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CAMERA

Let’s Check These Budget Flashguns (Part 2)

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There’s more to a good flashgun than its power rating

The single most useful aspect of dedicated flashguns is that they offer E-TTL (Electronic – Through The Lens) flash metering. A pre-flash pulse of light is fired, reflected back from the scene and measured by the camera’s metering system, and the strength of the flash is set accordingly. This means that, for example, you can zoom in on a subject to fill the central region of the frame with their face, then press the Flash Exposure Lock button on the camera to set and lock the flash power. You can now zoom out and recompose, and the flash power will still be correct.

At least, that’s the theory. In practice, some flashguns can produce slightly underexposed or overexposed results; if so you’ll need to dial in some flash exposure compensation and re-shoot. Again, thanks to dedication, you can apply flash exposure compensation directly from the camera’s Flash Control menu or Quick menu. When it comes to camera menus, however, some flashguns are more dedicated than others. For example, all the Canon models on test enable you to adjust flash modes direct from the Flash Control menu on your EOS. These can include E-TTL and manual flash modes, as well as sync options for regular, high-speed sync and rear curtain. The same often can’t be said for other manufacturer’s flashguns, making the ease of use of onboard controls all the more important.

You can apply flash exposure compensation directly from the camera’s Flash Control menu or Quick menu

You can apply flash exposure compensation directly from the camera’s Flash Control menu or Quick menu

While E-TTL is ideal for general shooting, sometimes it pays to go manual to fine-tune the balance between the ambient light and the power of the flash. In manual shooting mode, you can set the aperture and shutter speed to give you the exposure setting you want for the ambient lighting, and then dial in flash power manually for the best results.

Flashguns can also be used to create fill-in flash on sunny days, for example to avoid facial shadows in portraits. But when you use flash a limiting factor is the maximum shutter sync speed of the camera, which is often 1/200 sec, but the HSS (high-speed sync) mode on most flashguns enables you to use flash at any shutter speed; the only proviso is that, at very fast speeds, the maximum power of the flash will be limited.

Canon Speedlite 430EX II

Much more of a serious photographer’s flashgun than either of the other Canon models on test, the 430EX II is well equipped, with direct-access buttons for switching between E-TTL and manual flash modes, high-speed sync and rear curtain functions, flash exposure compensation and more. You always know exactly what’s going on as well, thanks to a backlit LCD info display on the back.

Canon Speedlite 430EX II

Canon Speedlite 430EX II

Compared with the other Canon guns there’s more power on tap, with a rating of Gn 43. Other refinements include a motorised zoom head and wide-angle diffuser; another neat touch is that the flashgun senses whether the host camera has a full-frame or APS-C sensor, and adjusts the zoom setting and info display accordingly.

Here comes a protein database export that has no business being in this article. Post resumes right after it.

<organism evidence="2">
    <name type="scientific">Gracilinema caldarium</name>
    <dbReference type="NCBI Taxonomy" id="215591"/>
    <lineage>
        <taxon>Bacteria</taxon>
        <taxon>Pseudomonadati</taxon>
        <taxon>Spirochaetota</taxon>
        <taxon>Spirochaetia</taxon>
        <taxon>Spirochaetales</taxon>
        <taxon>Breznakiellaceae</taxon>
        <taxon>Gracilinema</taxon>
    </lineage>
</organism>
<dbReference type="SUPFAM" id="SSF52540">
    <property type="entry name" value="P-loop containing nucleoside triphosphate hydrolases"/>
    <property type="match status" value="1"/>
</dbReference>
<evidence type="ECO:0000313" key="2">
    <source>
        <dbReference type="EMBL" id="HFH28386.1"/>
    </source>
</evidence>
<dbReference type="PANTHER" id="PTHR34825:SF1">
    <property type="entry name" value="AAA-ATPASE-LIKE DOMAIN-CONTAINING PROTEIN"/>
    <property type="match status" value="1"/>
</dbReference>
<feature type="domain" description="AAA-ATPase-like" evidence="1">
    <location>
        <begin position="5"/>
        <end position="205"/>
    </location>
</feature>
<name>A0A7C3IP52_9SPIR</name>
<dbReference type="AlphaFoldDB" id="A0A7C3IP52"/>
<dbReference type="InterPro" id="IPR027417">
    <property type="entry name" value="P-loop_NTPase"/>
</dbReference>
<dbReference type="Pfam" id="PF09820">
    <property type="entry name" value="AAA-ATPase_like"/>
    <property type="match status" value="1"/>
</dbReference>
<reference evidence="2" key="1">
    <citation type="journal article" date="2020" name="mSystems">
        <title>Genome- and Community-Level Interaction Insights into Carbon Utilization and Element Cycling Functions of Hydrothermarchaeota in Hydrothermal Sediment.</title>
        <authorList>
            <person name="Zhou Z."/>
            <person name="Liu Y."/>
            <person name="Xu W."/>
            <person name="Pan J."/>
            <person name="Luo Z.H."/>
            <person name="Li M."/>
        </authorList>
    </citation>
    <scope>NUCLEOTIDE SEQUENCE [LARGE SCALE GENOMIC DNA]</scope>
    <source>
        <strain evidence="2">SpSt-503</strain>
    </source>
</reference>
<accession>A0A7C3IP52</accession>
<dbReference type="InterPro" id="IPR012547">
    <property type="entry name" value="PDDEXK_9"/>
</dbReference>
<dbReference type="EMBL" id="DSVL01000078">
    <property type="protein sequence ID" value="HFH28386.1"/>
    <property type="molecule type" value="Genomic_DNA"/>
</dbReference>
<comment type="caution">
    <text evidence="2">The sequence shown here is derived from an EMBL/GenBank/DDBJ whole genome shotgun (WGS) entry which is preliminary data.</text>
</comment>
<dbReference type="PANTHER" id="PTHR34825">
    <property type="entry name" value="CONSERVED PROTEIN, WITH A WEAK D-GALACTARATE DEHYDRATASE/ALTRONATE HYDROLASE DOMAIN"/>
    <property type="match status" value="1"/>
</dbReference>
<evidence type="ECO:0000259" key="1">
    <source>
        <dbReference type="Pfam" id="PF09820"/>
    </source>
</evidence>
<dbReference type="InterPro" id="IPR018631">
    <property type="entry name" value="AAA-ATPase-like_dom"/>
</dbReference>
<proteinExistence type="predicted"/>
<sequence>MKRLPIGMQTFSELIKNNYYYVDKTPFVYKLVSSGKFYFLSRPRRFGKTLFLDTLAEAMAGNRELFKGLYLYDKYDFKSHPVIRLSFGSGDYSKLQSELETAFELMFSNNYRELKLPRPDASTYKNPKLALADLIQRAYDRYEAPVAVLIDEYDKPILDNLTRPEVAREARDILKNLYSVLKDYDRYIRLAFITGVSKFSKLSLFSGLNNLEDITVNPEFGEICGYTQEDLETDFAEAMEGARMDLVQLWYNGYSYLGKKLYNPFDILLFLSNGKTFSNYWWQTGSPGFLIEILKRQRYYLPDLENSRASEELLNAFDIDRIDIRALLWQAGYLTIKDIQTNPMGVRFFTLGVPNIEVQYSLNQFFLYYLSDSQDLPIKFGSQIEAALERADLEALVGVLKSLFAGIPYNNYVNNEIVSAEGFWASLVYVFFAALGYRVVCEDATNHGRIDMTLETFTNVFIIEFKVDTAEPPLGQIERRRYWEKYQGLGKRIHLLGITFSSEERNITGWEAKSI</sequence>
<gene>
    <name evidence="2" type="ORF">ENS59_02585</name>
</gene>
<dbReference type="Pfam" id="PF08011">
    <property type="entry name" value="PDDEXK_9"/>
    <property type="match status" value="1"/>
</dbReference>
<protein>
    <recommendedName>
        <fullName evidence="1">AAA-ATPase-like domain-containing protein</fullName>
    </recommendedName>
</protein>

In wireless slave mode the 430EX II works as flawlessly as you’d expect of a genuine Canon flashgun, and custom function adjustments are easy to make, either using the controls on the flashgun itself or via the camera menu; the latter option is actually better, as it offers supplementary information about each setting. E-TTL flash metering is spot-on and recycling is both fast and silent; the lack of annoying whistling used to be a selling point of the 430EX II, but most competing flashguns have caught up.

Verdict

·         Price: $260

·         For: Advanced settings are intuitive and easy to use; seamless integration with camera

·         Against: Despite being the most expensive flashgun on test it doesn’t work as a wireless master

Metz Mecablitz 50 AF-1

The Metz has robust build quality and luxuries that include a bounce and swivel head that can be angled down to -7 degrees, as well as all the way up to 90 degrees; it can also swivel though 180 degrees to the left or 120 degrees to the right. There’s a motorised zoom from 24-105mm, and the head features both a flip-down wide-angle diffuser and pull-out reflector card, the latter of which is omitted on the Canon 430EX II and is good for giving a catch-light in bounce mode. Wireless slave operation works in all four channels and three groups.

Metz Mecablitz 50 AF-1

Metz Mecablitz 50 AF-1

Like the Canon flashguns on test, the Metz has high- speed sync and rear curtain modes. Better still, the high level of dedication enables custom functions and settings to be adjusted via the camera’s Flash Control menu – which is just as well, as the onboard controls aren’t very intuitive. Unfortunately, the Metz tends to underexpose shots by about two-thirds of a stop in E-TTL mode, so you’re likely to have to apply positive flash exposure compensation. The recycling time from a full-power flash is pretty average, at 5.3 seconds.

To ensure compatibility with future Canon cameras, the Metz features a USB port which you can use to apply firmware updates.

Verdict

·         Price: $210

·         For: Good feature set; very good integration with camera; beefy Gn 50 power rating

·         Against: Onboard controls can be confusing; consistent underexposure in E-TTL mode

 

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